Over the last few days, my mum has been receiving results about how well her tutees did in their 11+ exam. It makes me feel old when I realise I was one of those kids more than a decade ago. For those unfamiliar with this exam, it is an entrance test to get into a grammar school or an ability selective school. These schools are sort of like private schools (minus the poshness and manners) without paying the money thus making it extra popular with brown parents.
It’s hard to say for sure what have been the most important moments of my life but I can say with confidence that passing my 11+ exam was one of them. I am so grateful for the opportunities and teaching I received at my secondary school. If I hadn’t passed, I would have been going to a local girl’s school and I’m sure I would have turned out rather different:
- (even) more chavvy
- not as good (but hopefully not bad) academically
- probably uncomfortable around guys.
I’m not sure I would have made it to Imperial. Who knows if I’d even be studying Mathematics?! I definitely wouldn’t have had James (ewww a boy) as a best friend.
My parents only realised you sit the 11+ when you’re 10 about 4 months before the exam (who came up with that?) so I had limited time to prepare for it. Four months sounds like ages but it’s not uncommon for parents to start years in advance. That’s how fierce the competition is. I had 3 papers to sit: verbal reasoning, non verbal reasoning and maths. Out of the three, my preference was for Mathematics. I remember actually enjoying the practice papers. On the flip side I had to work hardest for non verbal reasoning which tests how well you notice patterns and sequences through images eg.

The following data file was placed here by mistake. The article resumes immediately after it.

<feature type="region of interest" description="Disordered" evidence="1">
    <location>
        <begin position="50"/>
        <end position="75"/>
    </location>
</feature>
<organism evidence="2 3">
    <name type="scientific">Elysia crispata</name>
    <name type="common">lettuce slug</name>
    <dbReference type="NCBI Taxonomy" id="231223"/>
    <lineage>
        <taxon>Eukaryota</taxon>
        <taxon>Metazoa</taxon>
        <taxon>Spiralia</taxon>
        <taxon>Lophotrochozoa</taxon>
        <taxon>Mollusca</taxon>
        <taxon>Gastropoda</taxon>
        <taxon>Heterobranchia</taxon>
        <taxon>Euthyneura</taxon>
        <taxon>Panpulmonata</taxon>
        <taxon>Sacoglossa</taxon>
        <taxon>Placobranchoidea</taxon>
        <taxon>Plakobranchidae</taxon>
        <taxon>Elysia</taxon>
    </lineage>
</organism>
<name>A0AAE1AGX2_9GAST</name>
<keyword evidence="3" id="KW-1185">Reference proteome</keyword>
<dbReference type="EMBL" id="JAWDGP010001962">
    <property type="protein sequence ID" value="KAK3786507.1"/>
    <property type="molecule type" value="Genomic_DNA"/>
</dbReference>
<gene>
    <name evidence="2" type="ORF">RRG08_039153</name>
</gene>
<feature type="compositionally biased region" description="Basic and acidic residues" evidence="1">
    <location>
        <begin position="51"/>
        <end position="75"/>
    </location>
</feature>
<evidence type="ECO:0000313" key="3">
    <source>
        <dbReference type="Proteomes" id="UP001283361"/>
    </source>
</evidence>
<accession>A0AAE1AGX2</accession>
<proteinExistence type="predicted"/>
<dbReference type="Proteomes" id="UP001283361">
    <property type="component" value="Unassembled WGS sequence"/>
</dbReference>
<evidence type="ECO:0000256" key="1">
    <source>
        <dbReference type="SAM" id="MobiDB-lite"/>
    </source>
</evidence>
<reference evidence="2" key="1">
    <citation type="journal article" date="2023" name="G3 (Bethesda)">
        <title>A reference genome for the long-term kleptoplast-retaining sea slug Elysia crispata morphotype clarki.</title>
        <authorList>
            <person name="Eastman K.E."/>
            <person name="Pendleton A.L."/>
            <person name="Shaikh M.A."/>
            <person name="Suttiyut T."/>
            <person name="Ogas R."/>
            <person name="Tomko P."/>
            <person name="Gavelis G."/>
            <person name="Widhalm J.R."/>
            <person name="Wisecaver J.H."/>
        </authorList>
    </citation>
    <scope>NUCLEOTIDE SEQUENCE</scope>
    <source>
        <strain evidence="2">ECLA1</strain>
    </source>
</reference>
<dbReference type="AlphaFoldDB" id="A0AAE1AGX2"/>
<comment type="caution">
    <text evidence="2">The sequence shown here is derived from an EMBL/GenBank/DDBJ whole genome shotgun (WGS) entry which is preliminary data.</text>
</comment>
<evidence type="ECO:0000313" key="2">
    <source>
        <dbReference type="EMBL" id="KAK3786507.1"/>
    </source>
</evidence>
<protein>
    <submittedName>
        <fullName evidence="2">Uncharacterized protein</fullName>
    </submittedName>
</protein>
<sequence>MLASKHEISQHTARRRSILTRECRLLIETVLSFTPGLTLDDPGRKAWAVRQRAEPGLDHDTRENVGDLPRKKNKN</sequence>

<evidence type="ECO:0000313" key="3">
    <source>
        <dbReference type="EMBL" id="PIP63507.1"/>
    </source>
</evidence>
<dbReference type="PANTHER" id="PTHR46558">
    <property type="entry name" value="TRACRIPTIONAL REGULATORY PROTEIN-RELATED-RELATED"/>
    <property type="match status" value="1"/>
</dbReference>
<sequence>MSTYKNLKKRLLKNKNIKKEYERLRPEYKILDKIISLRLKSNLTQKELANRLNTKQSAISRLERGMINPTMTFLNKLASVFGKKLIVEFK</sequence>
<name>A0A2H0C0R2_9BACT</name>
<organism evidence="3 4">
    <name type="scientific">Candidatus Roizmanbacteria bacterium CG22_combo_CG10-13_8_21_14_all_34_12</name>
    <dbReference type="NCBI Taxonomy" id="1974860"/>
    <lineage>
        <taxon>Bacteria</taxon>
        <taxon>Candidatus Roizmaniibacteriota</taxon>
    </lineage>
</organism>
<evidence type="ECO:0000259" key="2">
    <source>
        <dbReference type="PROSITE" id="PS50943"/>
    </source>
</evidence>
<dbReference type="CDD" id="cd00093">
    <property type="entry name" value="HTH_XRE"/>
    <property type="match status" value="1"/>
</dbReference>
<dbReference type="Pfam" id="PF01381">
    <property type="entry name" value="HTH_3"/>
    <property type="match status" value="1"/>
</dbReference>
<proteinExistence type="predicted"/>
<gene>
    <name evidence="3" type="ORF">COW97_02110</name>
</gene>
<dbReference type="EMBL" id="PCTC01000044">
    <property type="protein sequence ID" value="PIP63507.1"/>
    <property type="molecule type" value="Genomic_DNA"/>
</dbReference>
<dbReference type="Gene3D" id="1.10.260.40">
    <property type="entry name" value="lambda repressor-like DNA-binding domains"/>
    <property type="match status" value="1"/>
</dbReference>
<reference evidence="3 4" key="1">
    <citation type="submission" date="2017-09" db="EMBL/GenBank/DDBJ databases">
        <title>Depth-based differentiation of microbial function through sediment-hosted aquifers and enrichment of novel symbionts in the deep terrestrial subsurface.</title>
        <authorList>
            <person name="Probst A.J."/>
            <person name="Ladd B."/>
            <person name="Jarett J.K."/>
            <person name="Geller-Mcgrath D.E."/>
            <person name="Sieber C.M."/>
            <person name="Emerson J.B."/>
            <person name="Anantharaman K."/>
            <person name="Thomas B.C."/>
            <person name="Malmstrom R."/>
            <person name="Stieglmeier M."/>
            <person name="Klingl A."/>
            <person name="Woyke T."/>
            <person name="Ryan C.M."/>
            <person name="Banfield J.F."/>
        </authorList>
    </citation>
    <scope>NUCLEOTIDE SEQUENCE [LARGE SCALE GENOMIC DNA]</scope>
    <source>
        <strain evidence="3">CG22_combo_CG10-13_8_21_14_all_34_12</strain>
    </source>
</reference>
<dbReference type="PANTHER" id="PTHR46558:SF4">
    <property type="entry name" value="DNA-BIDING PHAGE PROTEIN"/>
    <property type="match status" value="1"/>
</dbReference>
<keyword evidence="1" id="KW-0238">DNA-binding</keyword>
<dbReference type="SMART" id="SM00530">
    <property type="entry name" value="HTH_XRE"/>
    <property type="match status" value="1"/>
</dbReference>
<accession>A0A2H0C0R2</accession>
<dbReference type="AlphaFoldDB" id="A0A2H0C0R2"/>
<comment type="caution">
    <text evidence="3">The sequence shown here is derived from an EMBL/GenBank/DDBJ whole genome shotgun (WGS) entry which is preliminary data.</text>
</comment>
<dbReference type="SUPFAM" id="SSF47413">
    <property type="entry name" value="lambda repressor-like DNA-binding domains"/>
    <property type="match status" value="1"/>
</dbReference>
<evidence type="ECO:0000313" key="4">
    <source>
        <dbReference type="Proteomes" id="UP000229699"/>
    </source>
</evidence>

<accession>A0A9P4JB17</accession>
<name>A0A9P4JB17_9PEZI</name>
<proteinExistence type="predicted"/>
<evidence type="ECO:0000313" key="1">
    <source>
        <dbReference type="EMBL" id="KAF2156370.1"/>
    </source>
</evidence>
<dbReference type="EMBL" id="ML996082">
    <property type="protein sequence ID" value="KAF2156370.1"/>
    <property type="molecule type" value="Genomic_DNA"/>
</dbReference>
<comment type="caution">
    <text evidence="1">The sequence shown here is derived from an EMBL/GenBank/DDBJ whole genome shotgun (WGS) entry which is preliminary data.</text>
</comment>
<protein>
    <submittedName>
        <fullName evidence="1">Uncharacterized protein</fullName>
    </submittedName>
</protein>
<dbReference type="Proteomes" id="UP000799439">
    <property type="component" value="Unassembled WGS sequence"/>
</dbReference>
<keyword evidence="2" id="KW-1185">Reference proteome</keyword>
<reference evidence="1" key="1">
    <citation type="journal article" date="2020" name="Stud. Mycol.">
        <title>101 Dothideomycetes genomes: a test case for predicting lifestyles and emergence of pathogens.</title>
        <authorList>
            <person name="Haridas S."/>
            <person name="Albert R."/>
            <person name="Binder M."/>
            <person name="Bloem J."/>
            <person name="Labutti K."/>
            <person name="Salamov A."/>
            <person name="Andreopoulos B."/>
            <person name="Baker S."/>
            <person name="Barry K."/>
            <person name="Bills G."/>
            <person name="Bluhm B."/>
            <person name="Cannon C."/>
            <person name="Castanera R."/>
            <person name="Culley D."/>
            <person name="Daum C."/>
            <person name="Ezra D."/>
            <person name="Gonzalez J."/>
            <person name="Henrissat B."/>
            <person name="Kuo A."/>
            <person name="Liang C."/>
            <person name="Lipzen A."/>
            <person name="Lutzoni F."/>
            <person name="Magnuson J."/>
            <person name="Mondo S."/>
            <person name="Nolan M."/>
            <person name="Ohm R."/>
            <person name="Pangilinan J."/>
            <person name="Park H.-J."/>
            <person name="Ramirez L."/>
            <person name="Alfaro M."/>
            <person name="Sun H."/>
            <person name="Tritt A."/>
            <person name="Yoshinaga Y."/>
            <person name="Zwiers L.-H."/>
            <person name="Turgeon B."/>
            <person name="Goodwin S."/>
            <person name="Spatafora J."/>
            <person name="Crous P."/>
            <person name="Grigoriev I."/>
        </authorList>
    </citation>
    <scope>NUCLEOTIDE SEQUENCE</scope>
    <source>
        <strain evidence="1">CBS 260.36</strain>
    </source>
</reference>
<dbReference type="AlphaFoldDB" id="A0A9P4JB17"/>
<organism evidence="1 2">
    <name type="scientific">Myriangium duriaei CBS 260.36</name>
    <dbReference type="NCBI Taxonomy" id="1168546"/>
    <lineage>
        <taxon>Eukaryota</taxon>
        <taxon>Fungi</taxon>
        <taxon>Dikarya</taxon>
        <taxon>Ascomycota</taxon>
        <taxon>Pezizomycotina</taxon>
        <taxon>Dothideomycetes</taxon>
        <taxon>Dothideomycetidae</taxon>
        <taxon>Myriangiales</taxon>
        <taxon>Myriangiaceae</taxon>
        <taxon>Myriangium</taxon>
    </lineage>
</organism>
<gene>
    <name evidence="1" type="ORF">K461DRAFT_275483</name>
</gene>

(I’ll post the answer at the bottom)
Preparing for the 11+ was the first time I really committed myself to something. My parents claimed that it didn’t matter what the outcome was as long as I tried my best. Total bull of course. We were all totally invested in it. And attending the opening evening for my secondary school cemented it further. I walked through the doors of the green and blue school building and decided that it was the place for me.
I don’t remember much about the day except that I had orange juice and a Penguin chocolate bar in the break. But I remember being really nervous… right up till the moment I started the paper after which I just focused on the questions. As the exam was multiple choice, I had no idea how well or badly I had performed. Whenever my mum asked I told her that if I passed, it would be a scrape and if I didn’t, it would be by a small margin.
I was quite anxious about receiving the results but not nearly as much as my parents. I was at school when my results letter arrived. My mum doesn’t believe the whole ‘patience is a virtue’ stuff and tore it in. She then promptly drove to my school, stormed in, found me waiting in the queue for lunch, dragged me into an empty music room and swung me around. One of the happiest moments of my life.
Turns out I did pretty good too. In typical fashion I dropped one mark on the Maths paper. When my dad asked me what I wanted as a present, I wracked my brains for the best possible thing I could think of and said… A FISHBURGER FROM McDONALDS.
Not so clever after all.
Over and Out!
(The answer is B)